Our wild fish stocks are a limited, but renewable resource. Most WA fisheries rely on relatively high value species, and concentrate on increasing the quality and value of the harvest rather than the volume.
WAFIC recognises that commercial fishers pay a licence fee to access a particular marine resource and pay for the right to own quota units of a particular species. These fees are often substantial as they support management, compliance, and research in that fishery.
But WAFIC supports the licencing process as an important part of industry funding the process that ensures the longevity of the State’s fishing resources.
We take the strong position that sustainable fishing is achievable through good management based on sound science.
Sustainable fishing is a fundamental value and no one – professional or recreational – consciously sets out to fish a fishery to extinction. But it can, and has happened.
Through WAFIC, and other peak sector bodies, Western Australia’s commercial fishing industry works in close co-operation with the Department of Fisheries to ensure the sustainability of our fisheries.
The tight management controls include limits on the numbers of licences, gear restrictions, seasonal closures and limits on fishing time or quota systems which control the total quantity of fish that can be harvested by professional fishermen. Other measures can include permanent closed areas to protect juvenile or breeding fish or to protect important habitats.
All Western Australian fisheries that wish to export must demonstrate to the Commonwealth Government via ecological sustainability reports to Environment Australia that the fishery is managed for ecological sustainability.
Traditionally, the fisheries debate has been conducted between Government and the professional and recreational sectors. In recent times, the seafood consumer has entered the debate; for health reasons the seafood buying public wants to buy more seafood and wants to know the seafood they are eating is sustainable.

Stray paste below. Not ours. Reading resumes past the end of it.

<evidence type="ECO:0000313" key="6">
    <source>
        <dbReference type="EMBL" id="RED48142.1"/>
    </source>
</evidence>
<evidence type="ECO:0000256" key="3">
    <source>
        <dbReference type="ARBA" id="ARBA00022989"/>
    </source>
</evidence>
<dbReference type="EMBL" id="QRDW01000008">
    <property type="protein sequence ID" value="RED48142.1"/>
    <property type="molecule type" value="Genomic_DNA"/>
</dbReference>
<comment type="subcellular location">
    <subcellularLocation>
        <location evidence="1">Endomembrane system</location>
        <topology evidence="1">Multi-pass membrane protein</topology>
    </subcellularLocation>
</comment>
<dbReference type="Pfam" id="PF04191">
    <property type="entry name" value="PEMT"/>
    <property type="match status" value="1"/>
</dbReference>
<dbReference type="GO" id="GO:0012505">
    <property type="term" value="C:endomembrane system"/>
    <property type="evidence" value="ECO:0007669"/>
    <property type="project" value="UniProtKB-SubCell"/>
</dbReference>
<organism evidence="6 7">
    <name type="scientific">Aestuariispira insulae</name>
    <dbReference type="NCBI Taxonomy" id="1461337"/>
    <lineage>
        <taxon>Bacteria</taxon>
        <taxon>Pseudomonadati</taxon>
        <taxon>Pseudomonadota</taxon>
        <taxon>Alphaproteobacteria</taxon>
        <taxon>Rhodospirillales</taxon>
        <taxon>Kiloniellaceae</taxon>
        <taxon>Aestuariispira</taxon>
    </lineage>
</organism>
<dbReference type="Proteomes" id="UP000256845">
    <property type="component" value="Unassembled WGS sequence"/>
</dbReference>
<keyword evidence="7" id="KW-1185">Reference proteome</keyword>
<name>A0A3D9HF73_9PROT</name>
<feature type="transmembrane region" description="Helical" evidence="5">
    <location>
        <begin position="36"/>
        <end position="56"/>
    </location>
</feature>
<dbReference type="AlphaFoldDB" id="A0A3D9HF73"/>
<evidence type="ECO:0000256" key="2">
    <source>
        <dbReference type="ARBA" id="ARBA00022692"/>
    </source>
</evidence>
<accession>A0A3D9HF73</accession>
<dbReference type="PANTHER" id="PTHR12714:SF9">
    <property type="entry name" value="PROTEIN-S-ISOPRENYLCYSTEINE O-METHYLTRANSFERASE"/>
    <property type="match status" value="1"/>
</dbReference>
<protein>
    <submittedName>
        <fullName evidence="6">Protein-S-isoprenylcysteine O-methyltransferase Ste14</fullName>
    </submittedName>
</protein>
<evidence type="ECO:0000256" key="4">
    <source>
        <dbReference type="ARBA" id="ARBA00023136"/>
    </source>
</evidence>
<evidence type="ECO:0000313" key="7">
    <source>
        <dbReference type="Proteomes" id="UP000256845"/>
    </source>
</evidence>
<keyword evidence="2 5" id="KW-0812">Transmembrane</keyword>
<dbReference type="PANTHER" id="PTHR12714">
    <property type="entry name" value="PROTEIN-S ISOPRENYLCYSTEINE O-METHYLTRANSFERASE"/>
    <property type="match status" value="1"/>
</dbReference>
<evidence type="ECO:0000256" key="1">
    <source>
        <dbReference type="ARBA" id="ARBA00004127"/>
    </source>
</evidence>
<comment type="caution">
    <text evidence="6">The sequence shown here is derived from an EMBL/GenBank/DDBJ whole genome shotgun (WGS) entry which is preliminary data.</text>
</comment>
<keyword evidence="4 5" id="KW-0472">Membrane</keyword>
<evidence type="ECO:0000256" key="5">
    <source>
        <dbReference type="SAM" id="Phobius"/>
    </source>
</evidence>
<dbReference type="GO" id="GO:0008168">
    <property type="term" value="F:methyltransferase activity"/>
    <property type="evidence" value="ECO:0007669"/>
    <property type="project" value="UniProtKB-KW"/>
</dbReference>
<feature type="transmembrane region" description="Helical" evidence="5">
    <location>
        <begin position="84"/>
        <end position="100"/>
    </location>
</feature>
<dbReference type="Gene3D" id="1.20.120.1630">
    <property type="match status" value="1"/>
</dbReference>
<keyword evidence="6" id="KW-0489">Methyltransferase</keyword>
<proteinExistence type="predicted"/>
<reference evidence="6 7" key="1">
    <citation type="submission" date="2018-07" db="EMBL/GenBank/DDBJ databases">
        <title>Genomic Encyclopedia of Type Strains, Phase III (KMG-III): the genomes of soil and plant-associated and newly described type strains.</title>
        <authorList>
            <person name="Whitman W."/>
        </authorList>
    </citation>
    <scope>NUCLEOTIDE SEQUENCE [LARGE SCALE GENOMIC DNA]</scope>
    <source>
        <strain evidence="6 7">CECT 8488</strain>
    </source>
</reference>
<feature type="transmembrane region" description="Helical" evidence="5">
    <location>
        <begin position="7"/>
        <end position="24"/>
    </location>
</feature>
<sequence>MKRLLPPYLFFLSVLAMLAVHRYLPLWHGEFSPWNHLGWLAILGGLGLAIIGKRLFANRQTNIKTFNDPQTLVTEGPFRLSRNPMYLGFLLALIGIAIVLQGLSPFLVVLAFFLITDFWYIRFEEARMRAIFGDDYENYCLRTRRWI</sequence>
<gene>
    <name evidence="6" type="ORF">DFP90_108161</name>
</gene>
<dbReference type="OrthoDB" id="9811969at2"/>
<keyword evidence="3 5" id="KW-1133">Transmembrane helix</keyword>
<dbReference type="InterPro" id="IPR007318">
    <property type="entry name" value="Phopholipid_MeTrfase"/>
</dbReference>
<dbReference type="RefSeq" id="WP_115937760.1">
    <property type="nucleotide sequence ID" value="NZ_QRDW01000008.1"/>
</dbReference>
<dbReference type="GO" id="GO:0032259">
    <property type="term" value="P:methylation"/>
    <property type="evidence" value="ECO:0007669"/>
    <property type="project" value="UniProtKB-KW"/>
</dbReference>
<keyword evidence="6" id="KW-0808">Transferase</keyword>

How do you work out what share of the seafood resource goes to the professional fishing industry that catches for the seafood-buying public and what share goes to the recreational fisher who catches for his or her family and friends?
The Government has established a framework called Integrated Fisheries Management (IFM), which allocates shares of each fishery.
IFM is an innovative framework that was developed to address the growing competition for fish resources between commercial, recreational and indigenous fishers.
To explain IFM in simple terms, imagine a fishery and its stock of fish as a fish pie. A pie that is to be divided four ways with not all slices of equal size.
The first and most important slice of the fish pie – belongs to the cook, it represents the fish – this is the breeding stock on which the survival of the fishery relies – so it stays on the plate, or in the water, and is not caught or shared.
The rest of the pie can be divided between the professional fishermen who catch for the community and export income and the recreational and customary fishers who catch fish to feed family and friends.
Scientists decide the size of the pie – the estimate of the total catch. The size of each of these slices (the share) is the subject of mediation between all sectors, with the final decision down to the Minister of Fisheries.
For IFM process to work well it needs to have all stakeholders involved and that includes seafood consumers.
To learn more about IFM, visit the DEPARTMENT OF FISHERIES.
Are there any independent checks on how our fisheries are managed?
The Department of Fisheries reports on the status of each fishery under the Ecological Sustainable Development guidelines which has allowed all of the State’s significant commercial fisheries to undergo independent assessment and achieve environmental certification under the Commonwealth Government’s Environment Protection and Biodiversity Conservation Act 1999 (EPBC Act).
How does a seafood consumer know that the seafood he or she is buying is sustainable?
Seafood consumers want to be assured that the seafood they buy is fished sustainably. Australian fisheries are subject to rigorous management controls to ensure that they are fished sustainably. Internationally, eco-labelling has been developed to tell consumers the food they are buying is sustainable. The most internationally recognised fishing eco labelling organisation is the Marine Stewardship Council (MSC).
In 2012, WAFIC partnered with the State Government and the MSC in a $14.5million project to help all of the State’s commercial fisheries undergo independent third-party assessment with a view to achieving MSC certification.
A fishery that obtains MSC accreditation has met the world’s leading benchmark for sustainable management and provides consumers with certainty and assurance that the products they buy are sourced, harvested and processed to the highest possible standards of environmental sustainability.
Visit WAMSC to find out more.